Ahoy, squirts! Quint here with a review of the big family friendly extravaganza starring Ben Stiller called NIGHT AT THE MUSEUM. This review is a bit weird. Some people will call it a plant because it is very positive. Some will call it a fake, because at times it is very vague. Both could be right, but I get a vibe off of the reviewer that is a little odd. Not necessarily in a bad way, but what he chooses to focus on is a little weird, so that may explain the overall tone of the review. I, for one, hope he's right on. I'd love for this flick to be a whole lot of fun, but to be perfectly honest... Shawn PINK PANTHER and CHEAPER BY THE DOZEN Levy at the helm doesn't give me much confidence. Enjoy the review!!!
My name is XP-Dracon, and I hail from the days when Cinescape magazine actually had a movie review section, and was actually a popular magazine. I once gave them a "Cast Away" first-screening 'overview,' and they went ape-shit for it. Those days have passed, and now I return to bring you an 'overview' of the first screening ever for the upcoming holiday family film, "A Night at the Museum,' directed by Shawn Levy ("The Pink Panther") and starring Ben Stiller.
First off, it is very hard to have any complaints about a movie that, when upon exiting, I felt was a very solid family adventure. Much like "Jumanji," "The Santa Clause" and "The Indian in the Cupboard" in heart, "A Night at the Museum" brings to life many fantasies that we as children had about things in the museum coming to life.
Ben Stiller initially plays Ben Stiller, which was okay because he brings a certain comedic levity to the film, whereas if a more serious actor was to play the main character, the film would have felt a little too heavy-handed with the family drama. Ben Stiller is a divorced father who can't seem to handle keeping a job or bringing to life his dreams and innovations for businesses. He lands a job in the Natural Museum of HIstory in New York, where he is warned by the three old night security guards to "not letting anything in or out." Everyone who has seen the preview knows what happens, so I won't waste time with the details. I will just say what I felt about the movie.
Ben Stiller was fine, but the supporting ensemble cast was quite impressive. My favorites were Owen Wilson and Steve Coogan, as warring miniatures in charge of the western frontier miniature display and the Roman miniature display, respectively. Owen Wilson, when taken in doses, can be quite hilarious and charming, but at times may get old. In this movie, his presence is most welcome. Carla Gugino, as a museum tour guide, is quite good-looking as ever. My favorite character in the film was definitely Robin Williams as Theodore Roosevelt. I had done studies on Teddy in the past and had seen him portrayed by other actors (most notably Tom Berenger in "The Rough Riders"), and Williams nails it, as far as I'm concerned. Robin Williams is also a much-welcomed supporting member to the already great cast, and leaves you wanting more. Even after his many flops that he has had since his string of hits in the early and mid 90s, I'm beginning to feel another comeback for Robin. It just feels like it's that time.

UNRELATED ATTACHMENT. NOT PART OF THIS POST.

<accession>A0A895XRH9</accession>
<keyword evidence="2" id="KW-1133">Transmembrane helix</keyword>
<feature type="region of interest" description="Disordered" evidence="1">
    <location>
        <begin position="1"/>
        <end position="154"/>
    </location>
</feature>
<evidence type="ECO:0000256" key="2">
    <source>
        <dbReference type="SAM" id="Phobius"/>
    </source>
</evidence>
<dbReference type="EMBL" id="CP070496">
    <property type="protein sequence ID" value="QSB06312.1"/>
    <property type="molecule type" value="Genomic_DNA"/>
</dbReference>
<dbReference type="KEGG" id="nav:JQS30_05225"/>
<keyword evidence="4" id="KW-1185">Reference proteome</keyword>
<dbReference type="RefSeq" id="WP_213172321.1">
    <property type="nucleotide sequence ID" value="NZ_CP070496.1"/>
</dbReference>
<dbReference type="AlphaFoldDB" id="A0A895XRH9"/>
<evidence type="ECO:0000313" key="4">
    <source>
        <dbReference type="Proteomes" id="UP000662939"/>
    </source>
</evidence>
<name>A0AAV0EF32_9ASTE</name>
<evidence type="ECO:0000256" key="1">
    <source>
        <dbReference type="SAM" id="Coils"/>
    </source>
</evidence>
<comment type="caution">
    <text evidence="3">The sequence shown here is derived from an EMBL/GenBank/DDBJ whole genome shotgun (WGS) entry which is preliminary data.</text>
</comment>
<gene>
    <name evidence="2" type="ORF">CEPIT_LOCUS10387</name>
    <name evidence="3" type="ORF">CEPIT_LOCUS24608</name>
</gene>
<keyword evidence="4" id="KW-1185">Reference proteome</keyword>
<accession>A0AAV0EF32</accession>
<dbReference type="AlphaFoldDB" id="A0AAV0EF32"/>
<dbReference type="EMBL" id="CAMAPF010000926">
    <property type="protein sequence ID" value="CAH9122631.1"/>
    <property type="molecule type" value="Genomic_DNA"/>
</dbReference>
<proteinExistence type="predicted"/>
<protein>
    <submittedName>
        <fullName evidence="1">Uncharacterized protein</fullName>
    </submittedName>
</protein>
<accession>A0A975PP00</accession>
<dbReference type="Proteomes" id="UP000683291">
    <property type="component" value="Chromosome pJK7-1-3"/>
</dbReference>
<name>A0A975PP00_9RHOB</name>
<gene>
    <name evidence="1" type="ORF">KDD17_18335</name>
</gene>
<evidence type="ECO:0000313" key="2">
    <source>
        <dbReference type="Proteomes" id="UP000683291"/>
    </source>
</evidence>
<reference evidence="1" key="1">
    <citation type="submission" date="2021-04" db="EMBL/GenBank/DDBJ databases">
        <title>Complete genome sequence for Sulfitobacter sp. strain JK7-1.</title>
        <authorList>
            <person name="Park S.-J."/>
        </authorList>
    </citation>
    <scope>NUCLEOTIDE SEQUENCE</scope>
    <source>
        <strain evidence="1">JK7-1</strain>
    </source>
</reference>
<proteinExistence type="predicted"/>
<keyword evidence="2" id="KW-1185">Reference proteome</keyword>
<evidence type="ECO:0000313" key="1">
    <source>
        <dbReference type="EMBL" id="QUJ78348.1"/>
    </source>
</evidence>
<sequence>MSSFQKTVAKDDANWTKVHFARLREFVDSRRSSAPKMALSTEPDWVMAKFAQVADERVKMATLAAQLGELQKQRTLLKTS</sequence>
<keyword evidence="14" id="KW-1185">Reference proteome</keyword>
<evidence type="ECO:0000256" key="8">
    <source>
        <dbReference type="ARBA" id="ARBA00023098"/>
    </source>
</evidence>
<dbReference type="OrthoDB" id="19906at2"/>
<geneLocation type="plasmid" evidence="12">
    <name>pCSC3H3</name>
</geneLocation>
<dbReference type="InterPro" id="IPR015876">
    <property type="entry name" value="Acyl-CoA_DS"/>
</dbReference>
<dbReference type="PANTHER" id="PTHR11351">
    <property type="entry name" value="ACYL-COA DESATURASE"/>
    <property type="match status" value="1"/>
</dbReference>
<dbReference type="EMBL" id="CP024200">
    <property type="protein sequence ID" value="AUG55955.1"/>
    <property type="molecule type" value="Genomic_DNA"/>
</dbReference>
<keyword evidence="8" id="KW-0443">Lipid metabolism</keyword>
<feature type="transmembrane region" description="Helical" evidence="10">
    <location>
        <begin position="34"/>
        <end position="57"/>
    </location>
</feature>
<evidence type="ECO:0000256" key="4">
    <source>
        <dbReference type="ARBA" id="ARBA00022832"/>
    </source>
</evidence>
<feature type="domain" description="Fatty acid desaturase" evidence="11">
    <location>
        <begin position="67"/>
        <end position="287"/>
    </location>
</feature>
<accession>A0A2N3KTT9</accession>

Now, even with the obvious drawbacks of screenings (scratchy soundtrack, temp music, unfinished visual effects), the film was still edited very solid, and had a great flow that was consistent and entertaining after the first 15 minutes of introduction. I have seen many films in screenings in the past 11 years, and this, as well as "Cast Away" (which was actually shorter in the screening than was released in the theatre) have been the most solidly edited films of the bunch. I felt that the film only needed maybe a couple minutes trimmed down (some scenes of dialoge went a little long, mostly because of Stiller's truncated, often jumbly style of line delivery as is common in nearly all of his roles).
My only little problem I have isn't necessarily with the film, but with the storytelling style that has become popular in Hollywood lately - that is having children being brought up in broken homes. To me, it's a very sad thing when it has become so apparent that parents cannot handle keeping families together as well as families once used to be able to (the divorce rate in America far exceeds that of the marriage rate), and now Hollywood has to cater to that stigma. Ben Stiller is a divorced dad who has to watch his son be led away by his ex's 'new man.' I just have a hard time watching that kind of thing these days, and wish for the day when parents used to stay together. Funny, the same situation occurred in "The Santa Clause," and the parents were real jerks in "Jumanji." Coincidence?
A few great comedic moments abound in this film, but the real heart lies in the stimulation of the imagination, and the fantasies of our childhood. The movie will be a marvel for children to watch come Christmas time, and the skeleton T-Rex is very nice - like a big dog who wants you to throw a stick, but in this case, a bone for him to catch.
Cavemen, exploreres, Native Americans, African wildlife, miniature cowboys, Romans and Chinamen workers, talking Easter Island statues, Egyptian mummy, monkeys, pilgrims, knights and Theodore Roosevelt - a very fun family film that, much like the aforementioned films of previous holiday seasons, can be enjoyed by anyone of any age.
( * * * out of * * * * )